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Malicious apps still getting past Google controls

Check Point researchers have found multiple malware-infected apps in the Google Play store, including a clicker called Haken, which has been downloaded more than 50,000 times

Malicious mobile applications continue to pop up on the Google Play store with alarming regularity in spite of Google’s recently formed App Defence Alliance, according to researchers at Check Point, who have identified multiple apps being used to infect Android devices with various strains of malware, including a newly identified clicker known as Haken.

The App Defence Alliance was established by Google, alongside partner Eset, Lookout and Zimperium, in November 2019.

Setting out his stall, Dave Kleidermacher, vice-president of Android security and privacy at Google, said at the time: “Our number one goal as partners is to ensure the safety of the Google Play Store, quickly finding potentially harmful applications and stopping them from being published.

“As part of this alliance, we are integrating our Google Play Protect detection systems with each partner’s scanning engines. This will generate new app risk intelligence as apps are being queued to publish. Partners will analyse that dataset and act as another, vital set of eyes prior to an app going live on the Play Store.”

However, as Check Point found, the partnership is not spotting everything. Haken, which was found lurking in eight apps, has the ability to take control of a device and click on anything that may appear on its screen. This is particularly dangerous because it gives it the ability to access any data, including data visible on screen.

According to Check Point, Haken uses native code and injection to Facebook and AdMob libraries while communicating with a remote server to implement the clicker functionality.

This has a twofold impact – first, it can sign the user up to premium subscription services without their knowledge or consent; second, it can extract sensitive data from the victim device.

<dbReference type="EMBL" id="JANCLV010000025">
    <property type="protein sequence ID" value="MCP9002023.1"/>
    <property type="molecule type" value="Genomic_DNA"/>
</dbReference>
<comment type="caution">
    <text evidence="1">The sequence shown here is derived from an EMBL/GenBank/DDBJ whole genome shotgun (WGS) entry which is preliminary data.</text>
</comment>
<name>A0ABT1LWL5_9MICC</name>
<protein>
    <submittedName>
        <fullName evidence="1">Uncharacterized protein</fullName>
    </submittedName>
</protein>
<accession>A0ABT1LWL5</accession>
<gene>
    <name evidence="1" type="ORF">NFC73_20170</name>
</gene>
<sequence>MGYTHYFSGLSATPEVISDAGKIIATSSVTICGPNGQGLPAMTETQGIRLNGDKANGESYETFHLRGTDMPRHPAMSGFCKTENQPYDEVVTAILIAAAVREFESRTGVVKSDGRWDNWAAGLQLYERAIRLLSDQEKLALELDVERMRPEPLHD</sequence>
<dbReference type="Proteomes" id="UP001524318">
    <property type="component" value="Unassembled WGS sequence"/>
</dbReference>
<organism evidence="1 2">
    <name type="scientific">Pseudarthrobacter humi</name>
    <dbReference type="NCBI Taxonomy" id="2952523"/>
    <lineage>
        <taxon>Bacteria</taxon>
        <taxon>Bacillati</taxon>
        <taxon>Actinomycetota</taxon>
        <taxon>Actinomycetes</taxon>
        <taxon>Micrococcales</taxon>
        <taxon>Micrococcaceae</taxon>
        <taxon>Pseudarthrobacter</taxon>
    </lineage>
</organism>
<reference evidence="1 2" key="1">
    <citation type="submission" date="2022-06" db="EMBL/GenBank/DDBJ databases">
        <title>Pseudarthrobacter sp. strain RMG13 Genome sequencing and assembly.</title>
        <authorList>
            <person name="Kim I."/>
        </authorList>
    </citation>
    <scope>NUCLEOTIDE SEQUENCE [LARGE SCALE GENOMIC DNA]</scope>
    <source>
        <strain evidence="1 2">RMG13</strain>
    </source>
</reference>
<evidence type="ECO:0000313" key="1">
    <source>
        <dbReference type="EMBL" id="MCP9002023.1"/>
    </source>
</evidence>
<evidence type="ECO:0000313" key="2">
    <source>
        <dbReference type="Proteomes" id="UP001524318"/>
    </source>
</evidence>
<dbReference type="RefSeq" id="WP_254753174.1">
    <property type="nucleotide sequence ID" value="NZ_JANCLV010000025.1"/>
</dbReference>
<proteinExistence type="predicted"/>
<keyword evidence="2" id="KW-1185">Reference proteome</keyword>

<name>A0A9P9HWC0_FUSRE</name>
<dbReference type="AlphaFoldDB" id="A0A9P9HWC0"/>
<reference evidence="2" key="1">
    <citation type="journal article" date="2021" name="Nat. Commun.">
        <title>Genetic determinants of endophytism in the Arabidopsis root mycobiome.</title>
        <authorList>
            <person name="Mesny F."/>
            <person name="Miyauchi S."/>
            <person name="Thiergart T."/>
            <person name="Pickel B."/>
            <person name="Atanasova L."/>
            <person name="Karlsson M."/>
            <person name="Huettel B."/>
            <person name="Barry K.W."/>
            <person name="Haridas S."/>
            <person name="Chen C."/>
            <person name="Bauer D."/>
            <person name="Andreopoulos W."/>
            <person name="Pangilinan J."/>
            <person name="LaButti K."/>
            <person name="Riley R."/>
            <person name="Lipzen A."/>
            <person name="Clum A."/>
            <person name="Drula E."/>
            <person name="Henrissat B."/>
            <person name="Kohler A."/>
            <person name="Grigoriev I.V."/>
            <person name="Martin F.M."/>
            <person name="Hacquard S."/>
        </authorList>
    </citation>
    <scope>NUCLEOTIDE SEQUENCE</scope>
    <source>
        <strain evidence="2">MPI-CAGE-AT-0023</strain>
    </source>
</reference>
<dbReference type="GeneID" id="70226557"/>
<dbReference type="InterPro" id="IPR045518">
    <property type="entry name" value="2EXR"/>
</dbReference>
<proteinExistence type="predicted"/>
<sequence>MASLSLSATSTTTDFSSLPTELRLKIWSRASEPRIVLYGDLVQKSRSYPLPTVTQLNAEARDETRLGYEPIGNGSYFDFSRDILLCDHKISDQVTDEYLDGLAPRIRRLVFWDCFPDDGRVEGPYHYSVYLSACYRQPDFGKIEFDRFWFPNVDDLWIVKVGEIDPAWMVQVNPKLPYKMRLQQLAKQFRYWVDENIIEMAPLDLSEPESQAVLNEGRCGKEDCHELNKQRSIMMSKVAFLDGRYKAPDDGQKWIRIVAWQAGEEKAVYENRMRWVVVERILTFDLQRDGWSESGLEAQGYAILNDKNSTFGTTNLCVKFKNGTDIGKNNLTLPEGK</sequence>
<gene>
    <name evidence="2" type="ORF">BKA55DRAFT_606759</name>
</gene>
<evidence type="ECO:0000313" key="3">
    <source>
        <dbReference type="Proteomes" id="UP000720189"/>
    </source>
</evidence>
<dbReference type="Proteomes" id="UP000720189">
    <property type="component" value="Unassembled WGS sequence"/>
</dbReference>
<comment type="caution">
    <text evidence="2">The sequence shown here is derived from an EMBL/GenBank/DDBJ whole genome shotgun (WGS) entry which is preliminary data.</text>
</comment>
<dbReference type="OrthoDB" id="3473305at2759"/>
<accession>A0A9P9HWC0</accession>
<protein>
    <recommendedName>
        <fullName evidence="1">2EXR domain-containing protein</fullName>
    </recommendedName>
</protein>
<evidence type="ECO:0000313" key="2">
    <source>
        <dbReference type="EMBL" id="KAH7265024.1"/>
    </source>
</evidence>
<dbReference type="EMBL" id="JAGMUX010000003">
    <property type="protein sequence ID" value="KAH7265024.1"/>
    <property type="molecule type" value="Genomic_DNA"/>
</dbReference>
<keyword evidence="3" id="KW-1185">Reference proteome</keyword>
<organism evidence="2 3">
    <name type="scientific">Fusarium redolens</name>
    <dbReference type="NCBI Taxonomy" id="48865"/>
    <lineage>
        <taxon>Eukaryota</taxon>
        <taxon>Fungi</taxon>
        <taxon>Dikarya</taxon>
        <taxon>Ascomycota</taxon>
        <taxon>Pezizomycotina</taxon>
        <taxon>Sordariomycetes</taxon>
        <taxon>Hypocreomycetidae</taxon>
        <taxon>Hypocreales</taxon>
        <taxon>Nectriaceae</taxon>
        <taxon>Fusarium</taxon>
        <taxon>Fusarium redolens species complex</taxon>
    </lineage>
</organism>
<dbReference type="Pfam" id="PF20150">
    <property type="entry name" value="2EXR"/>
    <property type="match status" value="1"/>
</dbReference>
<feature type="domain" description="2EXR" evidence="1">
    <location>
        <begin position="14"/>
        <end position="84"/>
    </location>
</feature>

Haken has already been downloaded more than 50,000 times, and the group behind it appear to be disguising it as camera utilities and children’s games. The eight apps identified were Kids Coloring, Compass, grcode, Fruits coloring book, Soccer coloring book, Fruit jump tower, Ball number shooter, and Inongdan. Google has now removed all of them from the store.

Haken was spotted while Check Point’s team was hunting another clicker called ai.type or BearCloud, which has recently increased in volume of infections and was found to be contained in 47 apps with a total of 78 million downloads that were available on Google Play. Unlike Haken, BearCloud utilises a web-view creation and loading of malicious JavaScript code to perform its function.

Check Point’s team also unearthed more apps acting as vectors for the Joker malware family, a spyware and dialler that subscribes its victims to premium services, which was first identified five months ago, and keeps sneaking back into the Google Play store despite being repeatedly thrown out.

Apps serving to infect victims with Joker included – prior to their removal – Homely Wallpaper, Landscape Camera and Flowery Photo Editor.

“The discovery of the malicious apps highlights that despite ongoing efforts to secure the Google Play Store against them, rogue apps can still be uploaded,” said Check Point in its disclosure.

“There are nearly three million apps available from the store, with hundreds of new apps uploaded daily, which makes it difficult to check every single app is safe.

“Some app developers have devised ingenious methods to conceal their apps’ true intent from Google’s scrutiny. Coupled with a fragmented Android ecosystem, in which a large number of device manufacturers infrequently offer critical OS updates, users cannot rely on Google Play’s security measures alone to ensure their devices are protected.”

As ever, as a first line of defence users should be deploying on-board security software on their devices to ward off such threats and protect their personal or business data.

If the worst has happened and you are one of those who has downloaded one of the malicious apps, best practice is to uninstall the application immediately, and check mobile and credit card bills with a fine toothcomb. You should then consider what steps to take to protect yourself in future, such as being more judicious about what you download.

Read more about security for Android

Read more on Application security and coding requirements

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